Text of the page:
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Put that fuzzy blanket back on the couch and keep your firewood unscathed for a few extra hours – it’s ísbíltúr time.
While Americans couldn’t get enough hygge last winter, another Nordic ritual belongs in our cold weather routines: ísbíltúr. The Icelandic term translates loosely to the specific act of driving around and eating ice cream. Like hygge, ísbíltúr is an intentional, precise form of recreation, though it requires leaving the house.
And ísbíltúr isn’t just a trendy recreational activity like SoulCycle or podcast parties that will eventually dwindle away in popularity over time: It’s a true Icelandic pastime. Sveinsdottir says this Icelandic tradition that has been around for as long as she can remember. In fact, when she was growing up, she remembers that on Thursdays, a night on which there were no new TV episodes, her neighbors would all go out driving to get ice cream. In Iceland, ice cream stores are also typically open late to facilitate for after-dinner ísbíltúrs.
Who is ísbíltúr for? “Friends, families, dates… everyone does it in Iceland,” Sveinsdottir said, noting that it’s especially popular among teenagers. But really, pumping that heat up in your car, turning on a good podcast, playlist or just relying on good old conversation and licking up an ice cream cone may be the best way to spend those long, dark winter days. Icelanders would know.
Where to Isbíltúr in Iceland
While the concept of ísbíltúr can be practiced anywhere, just like getting hyggely at home stateside, when in Iceland, the locals have a few favorite ísbíltúr routes.
Erpsstaðir Dairy Farm
About an hour and 45 minutes by car from Reykjavik, this ice cream shop is known for its Kjaftæði, which loosely translates to “awesome nonsense” ice cream, which is handcrafted on site. “It’s a beautiful drive up the West Coast,” Gustavsson said. “[When you arrive] you can pet the farm animals and learn about agricultural life in rural Iceland.”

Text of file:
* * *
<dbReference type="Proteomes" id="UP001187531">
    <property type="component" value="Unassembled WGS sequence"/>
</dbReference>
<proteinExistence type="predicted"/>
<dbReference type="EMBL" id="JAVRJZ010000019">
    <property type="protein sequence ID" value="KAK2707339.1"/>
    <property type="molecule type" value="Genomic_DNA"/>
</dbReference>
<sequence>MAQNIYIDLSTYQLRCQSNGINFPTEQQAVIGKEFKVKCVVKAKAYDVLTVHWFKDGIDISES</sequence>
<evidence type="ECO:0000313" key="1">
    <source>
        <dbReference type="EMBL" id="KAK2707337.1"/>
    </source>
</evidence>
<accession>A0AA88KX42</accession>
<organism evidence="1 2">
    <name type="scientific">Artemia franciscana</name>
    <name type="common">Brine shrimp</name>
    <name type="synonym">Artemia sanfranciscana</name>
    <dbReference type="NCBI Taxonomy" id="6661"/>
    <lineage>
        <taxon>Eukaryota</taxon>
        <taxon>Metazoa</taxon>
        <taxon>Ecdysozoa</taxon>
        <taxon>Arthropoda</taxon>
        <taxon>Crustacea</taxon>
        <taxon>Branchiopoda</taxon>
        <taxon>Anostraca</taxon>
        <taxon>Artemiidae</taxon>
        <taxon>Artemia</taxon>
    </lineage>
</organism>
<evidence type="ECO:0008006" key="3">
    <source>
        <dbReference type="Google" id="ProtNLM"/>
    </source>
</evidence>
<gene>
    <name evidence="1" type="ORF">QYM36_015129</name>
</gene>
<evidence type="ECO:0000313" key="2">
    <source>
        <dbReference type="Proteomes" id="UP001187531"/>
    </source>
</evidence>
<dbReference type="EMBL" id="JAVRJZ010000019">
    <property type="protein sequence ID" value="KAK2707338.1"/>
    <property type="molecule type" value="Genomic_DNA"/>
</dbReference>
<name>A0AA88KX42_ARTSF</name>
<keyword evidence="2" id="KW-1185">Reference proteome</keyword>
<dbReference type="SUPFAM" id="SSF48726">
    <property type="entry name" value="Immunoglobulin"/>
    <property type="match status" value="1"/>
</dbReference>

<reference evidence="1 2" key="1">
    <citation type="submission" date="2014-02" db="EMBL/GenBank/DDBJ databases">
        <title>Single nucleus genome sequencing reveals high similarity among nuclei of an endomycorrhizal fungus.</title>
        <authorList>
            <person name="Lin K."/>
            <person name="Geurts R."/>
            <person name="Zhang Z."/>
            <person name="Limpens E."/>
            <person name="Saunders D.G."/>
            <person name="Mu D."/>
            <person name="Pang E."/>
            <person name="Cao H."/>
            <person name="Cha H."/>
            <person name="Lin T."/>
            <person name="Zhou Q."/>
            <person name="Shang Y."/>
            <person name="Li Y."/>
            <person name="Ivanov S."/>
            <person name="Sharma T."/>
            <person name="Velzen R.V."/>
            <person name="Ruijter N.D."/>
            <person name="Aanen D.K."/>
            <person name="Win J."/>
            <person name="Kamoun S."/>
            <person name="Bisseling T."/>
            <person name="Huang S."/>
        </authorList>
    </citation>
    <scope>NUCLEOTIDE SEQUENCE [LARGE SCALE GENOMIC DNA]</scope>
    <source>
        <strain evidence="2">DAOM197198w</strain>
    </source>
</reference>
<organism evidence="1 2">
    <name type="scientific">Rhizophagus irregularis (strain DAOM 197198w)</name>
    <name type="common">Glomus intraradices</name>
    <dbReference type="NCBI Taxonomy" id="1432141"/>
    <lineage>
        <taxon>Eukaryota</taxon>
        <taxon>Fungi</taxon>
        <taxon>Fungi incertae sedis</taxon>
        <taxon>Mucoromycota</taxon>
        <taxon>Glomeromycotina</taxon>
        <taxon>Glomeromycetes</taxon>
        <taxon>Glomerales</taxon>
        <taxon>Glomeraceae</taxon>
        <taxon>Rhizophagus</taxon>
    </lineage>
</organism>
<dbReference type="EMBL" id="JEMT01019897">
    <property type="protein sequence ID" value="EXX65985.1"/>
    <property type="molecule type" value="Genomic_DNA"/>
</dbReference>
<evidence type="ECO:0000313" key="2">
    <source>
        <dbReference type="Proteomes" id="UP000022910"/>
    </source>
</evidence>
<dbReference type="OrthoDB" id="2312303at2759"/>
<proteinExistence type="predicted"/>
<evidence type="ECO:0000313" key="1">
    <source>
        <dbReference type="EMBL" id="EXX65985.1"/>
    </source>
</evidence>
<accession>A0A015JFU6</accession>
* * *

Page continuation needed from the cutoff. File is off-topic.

Gustavsson recommends the ísbúð inside this dome-shaped monument, which is build on top of giant hot water tanks. “I love taking my nieces there on an ísbíltúr because we can eat outside with 360 overhead views of the city and harbor below,” said Gustavsson. He recommends Nóa Kropp (a corn puffed cereal coated in milk chocolate) as a topping.
Some of the most popular flavors at this beloved Reykjavík scoop shop are salted peanut and caramel and salted liquorice, according to Svandís, a manager at Valdis. During an ísbíltúr, he recommends driving out to Grótta or the nearby harbor to enjoy the views with ice cream in your car, perhaps with “some good music” on.
If you can’t make it out to view the Northern Lights with a pint of ice cream in hand, Svandís still believes ísbíltúr has a strong future in America.
“Of course it can catch on in the states,” he said. “If you have people that enjoy ice cream and people with a [driver’s] license, it can catch on everywhere.”
This story originally appeard on Travel + Leisure.
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